Aces on Bridge — Daily Columns

The Aces on Bridge: Wednesday, June 22, 2011

Vulnerable: Both

Dealer: North

Send, Dealer: North


8 7 6 5

J 10 7

A K 2

8 6 4



K Q 4 3 2

J 9 8 7 4

Q 2


A J 3 2

8 6 5

10 6 3

9 7 3


Q 10 9 4

A 9

Q 5

A K J 10 5


South West North East
Pass Pass
1 NT 2 * Dbl.** 3
3 Pass 4 All pass

* and a minor


Opening Lead: Heart king

“Let us have wine and women, mirth and laughter,

— Lord Byron

Pony Nehmert was one of the few declarers to survive in four spades, played in last year’s European Championships, from which all this week’s deals come.

North led the heart king, and declarer won with the ace and played three rounds of diamonds, disposing of her losing heart. She next ran the spade eight to West’s king and ruffed the return of the heart queen.

Declarer now asked herself: why West was forcing declarer to ruff. Nehmert decided that there was a strong indication that trumps were 4-1, so rather than play a spade, relying on 3-2 trumps and a winning guess in clubs, she cashed the top clubs, felling West’s queen. She continued with the club 10, and when West discarded, declarer played a fourth club, ruffing with dummy’s spade five. East could overruff, but there was only one more trump trick available for the defense. Whatever East led, declarer could arrange to finesse against the trump A-J.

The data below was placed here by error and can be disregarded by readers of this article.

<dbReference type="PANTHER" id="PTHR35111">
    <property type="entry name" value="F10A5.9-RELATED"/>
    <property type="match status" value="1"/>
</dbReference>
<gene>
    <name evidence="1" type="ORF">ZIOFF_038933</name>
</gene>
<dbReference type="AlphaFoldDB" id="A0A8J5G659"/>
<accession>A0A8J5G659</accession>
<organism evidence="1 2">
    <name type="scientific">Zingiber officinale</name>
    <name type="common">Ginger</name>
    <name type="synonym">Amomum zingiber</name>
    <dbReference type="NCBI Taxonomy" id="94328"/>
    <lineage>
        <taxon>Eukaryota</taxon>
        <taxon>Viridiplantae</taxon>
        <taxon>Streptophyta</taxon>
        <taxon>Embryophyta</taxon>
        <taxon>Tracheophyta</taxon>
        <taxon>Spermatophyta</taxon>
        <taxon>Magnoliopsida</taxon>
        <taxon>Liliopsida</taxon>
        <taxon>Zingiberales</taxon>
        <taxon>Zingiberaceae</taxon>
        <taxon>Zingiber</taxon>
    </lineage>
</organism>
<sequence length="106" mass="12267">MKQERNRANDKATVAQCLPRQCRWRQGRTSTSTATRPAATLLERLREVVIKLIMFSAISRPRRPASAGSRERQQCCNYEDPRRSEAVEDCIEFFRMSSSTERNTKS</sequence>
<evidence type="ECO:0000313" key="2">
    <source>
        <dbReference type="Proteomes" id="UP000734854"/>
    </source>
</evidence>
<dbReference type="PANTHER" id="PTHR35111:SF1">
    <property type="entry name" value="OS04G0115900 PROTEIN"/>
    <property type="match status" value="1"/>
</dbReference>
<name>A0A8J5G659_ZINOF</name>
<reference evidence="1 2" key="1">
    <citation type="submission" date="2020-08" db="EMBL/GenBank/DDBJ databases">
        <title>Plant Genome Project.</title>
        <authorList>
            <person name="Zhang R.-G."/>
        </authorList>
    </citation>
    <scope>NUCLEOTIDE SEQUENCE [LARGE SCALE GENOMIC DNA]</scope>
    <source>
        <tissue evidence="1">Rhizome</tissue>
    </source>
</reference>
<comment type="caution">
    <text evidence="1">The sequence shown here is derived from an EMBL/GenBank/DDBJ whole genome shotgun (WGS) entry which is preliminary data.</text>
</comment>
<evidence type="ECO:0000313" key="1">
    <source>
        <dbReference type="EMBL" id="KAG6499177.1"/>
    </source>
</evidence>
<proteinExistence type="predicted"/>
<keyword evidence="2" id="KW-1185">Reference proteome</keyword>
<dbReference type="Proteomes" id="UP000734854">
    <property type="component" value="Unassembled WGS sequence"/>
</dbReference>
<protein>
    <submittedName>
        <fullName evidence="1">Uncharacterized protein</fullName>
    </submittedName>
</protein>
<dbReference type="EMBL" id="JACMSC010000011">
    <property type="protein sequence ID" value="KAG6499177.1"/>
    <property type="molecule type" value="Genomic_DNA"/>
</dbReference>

Four spades failed at the other table, so Nehmert’s play had earned Germany a big swing.

(Incidentally, West had missed a difficult chance at trick five — that of leading a diamond, offering up a ruff and discard, which would have allowed East to discard a club. Then, if declarer plays a trump off dummy, East can go up with the ace and play a heart, which secures trump control for the defenders if declarer ruffs. If South discards, West wins the heart queen and plays a club to leave East with two trump winners.)


South holds:

Q 10 9 4
A 9
Q 5
A K J 10 5


South West North East
1 Pass 1 Pass
1 Pass 2 Pass
ANSWER: You have too many values and too much shape to pass now. It looks best to try for game, rather than go all the way on your own. The choice is to reraise to three (which typically shows six) or to use the fourth-suit call of two , which is more flexible but might get you to no-trump from the wrong side. Nevertheless, I prefer the latter course of action.


For details of Bobby Wolff’s autobiography, The Lone Wolff, contact If you would like to contact Bobby Wolff, please leave a comment at this blog. Reproduced with permission of United Feature Syndicate, Inc., Copyright 2011. If you are interested in reprinting The Aces on Bridge column, contact


jim2July 6th, 2011 at 4:20 pm

How would you rate 2N?

Bobby WolffJuly 6th, 2011 at 8:24 pm

Hi Jim2,

Very highly and would be my secret choice. Perhaps it has been an illusion, but it seems to me that an attempt at NT, holding Qx in the unbid suit wins a lot more often than it figures to.

1, It may be the right contract, and if so it is almost certainly now played by the right declarer with a diamond lead coming up to you

2. Sometimes the opening leader disdains the unbid suit, because he is quite sure the bidder is well healed and expecting a diamond lead.

3. To bid 2NT is a good example of “running to daylight” wherein if it works something large (making a close game) is gained.

4. I’ve always had my toughest luck playing against bold partnerships, probably all because of the above reasons.

5. My advice is to try it and you might like it, but be prepared, when it does not work, for criticism from teammates and sometimes funny looks from kibitzers.

6. However, when something seems to work, for whatever reason, do not abandon the idea.